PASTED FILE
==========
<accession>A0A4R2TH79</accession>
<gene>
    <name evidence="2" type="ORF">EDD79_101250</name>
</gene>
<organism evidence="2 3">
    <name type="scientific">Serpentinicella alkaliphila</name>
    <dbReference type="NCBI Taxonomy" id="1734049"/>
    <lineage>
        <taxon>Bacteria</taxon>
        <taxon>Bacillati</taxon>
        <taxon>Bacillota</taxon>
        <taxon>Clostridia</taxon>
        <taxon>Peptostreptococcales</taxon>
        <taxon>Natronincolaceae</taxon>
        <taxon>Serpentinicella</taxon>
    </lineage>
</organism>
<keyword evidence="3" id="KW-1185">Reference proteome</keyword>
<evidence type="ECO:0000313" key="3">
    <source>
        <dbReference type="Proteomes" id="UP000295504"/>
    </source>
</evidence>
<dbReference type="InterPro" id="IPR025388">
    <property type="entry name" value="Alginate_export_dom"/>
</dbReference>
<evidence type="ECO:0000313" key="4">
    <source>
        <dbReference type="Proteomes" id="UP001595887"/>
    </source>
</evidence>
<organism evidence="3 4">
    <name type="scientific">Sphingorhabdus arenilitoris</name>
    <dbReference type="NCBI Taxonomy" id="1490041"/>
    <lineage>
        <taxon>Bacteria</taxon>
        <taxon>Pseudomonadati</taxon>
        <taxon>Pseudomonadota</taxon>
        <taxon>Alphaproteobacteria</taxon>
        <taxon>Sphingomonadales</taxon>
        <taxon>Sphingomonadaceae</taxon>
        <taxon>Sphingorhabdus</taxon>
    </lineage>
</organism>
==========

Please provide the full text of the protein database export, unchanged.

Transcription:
<accession>A0A4R2TH79</accession>
<gene>
    <name evidence="2" type="ORF">EDD79_101250</name>
</gene>
<organism evidence="2 3">
    <name type="scientific">Serpentinicella alkaliphila</name>
    <dbReference type="NCBI Taxonomy" id="1734049"/>
    <lineage>
        <taxon>Bacteria</taxon>
        <taxon>Bacillati</taxon>
        <taxon>Bacillota</taxon>
        <taxon>Clostridia</taxon>
        <taxon>Peptostreptococcales</taxon>
        <taxon>Natronincolaceae</taxon>
        <taxon>Serpentinicella</taxon>
    </lineage>
</organism>
<keyword evidence="3" id="KW-1185">Reference proteome</keyword>
<evidence type="ECO:0000313" key="3">
    <source>
        <dbReference type="Proteomes" id="UP000295504"/>
    </source>
</evidence>
<dbReference type="InterPro" id="IPR025388">
    <property type="entry name" value="Alginate_export_dom"/>
</dbReference>
<evidence type="ECO:0000313" key="4">
    <source>
        <dbReference type="Proteomes" id="UP001595887"/>
    </source>
</evidence>
<organism evidence="3 4">
    <name type="scientific">Sphingorhabdus arenilitoris</name>
    <dbReference type="NCBI Taxonomy" id="1490041"/>
    <lineage>
        <taxon>Bacteria</taxon>
        <taxon>Pseudomonadati</taxon>
        <taxon>Pseudomonadota</taxon>
        <taxon>Alphaproteobacteria</taxon>
        <taxon>Sphingomonadales</taxon>
        <taxon>Sphingomonadaceae</taxon>
        <taxon>Sphingorhabdus</taxon>
    </lineage>
</organism>